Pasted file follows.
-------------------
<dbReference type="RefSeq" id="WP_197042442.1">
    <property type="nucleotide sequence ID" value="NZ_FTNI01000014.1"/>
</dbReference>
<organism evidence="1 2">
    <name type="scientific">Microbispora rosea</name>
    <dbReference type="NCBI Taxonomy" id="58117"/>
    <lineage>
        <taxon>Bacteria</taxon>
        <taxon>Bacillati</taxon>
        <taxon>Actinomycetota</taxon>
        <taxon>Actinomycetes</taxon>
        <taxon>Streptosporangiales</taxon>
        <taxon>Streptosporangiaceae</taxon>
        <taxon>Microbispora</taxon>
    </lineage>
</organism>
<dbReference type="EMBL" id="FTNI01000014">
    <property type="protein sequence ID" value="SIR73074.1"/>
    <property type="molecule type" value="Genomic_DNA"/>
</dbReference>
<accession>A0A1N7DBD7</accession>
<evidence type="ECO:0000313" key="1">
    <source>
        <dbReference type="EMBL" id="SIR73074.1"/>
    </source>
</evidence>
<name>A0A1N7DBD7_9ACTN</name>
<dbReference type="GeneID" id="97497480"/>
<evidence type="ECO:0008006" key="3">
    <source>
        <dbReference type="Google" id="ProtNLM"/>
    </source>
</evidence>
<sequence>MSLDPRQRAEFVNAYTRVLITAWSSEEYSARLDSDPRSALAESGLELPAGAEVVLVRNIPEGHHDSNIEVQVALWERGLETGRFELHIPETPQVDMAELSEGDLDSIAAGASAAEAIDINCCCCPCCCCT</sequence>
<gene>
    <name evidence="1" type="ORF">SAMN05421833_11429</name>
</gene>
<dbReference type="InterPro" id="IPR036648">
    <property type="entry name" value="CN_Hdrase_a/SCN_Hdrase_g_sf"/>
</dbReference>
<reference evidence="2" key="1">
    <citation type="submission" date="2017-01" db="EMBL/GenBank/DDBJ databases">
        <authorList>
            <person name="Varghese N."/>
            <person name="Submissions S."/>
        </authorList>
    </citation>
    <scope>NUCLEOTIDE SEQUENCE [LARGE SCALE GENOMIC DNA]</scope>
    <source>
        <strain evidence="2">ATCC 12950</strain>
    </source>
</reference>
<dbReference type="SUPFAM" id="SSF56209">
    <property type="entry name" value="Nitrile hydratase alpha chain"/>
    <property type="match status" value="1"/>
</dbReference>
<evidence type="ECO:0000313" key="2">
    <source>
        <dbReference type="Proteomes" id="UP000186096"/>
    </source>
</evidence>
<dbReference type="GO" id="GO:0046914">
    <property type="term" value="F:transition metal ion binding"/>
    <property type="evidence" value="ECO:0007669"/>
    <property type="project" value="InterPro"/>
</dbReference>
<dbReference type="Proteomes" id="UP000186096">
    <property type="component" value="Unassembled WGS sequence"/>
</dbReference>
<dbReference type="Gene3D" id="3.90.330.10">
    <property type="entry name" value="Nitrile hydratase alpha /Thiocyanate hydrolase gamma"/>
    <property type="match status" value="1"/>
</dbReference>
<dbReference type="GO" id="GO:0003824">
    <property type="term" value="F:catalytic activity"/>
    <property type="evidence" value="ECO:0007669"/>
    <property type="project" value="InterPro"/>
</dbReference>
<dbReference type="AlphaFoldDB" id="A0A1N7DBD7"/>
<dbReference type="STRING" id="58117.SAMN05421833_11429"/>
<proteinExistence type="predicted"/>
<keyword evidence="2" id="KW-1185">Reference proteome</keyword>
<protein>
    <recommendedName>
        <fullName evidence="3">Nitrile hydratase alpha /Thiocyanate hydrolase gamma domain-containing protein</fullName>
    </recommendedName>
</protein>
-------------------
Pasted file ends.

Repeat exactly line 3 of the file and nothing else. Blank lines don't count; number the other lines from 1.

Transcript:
</dbReference>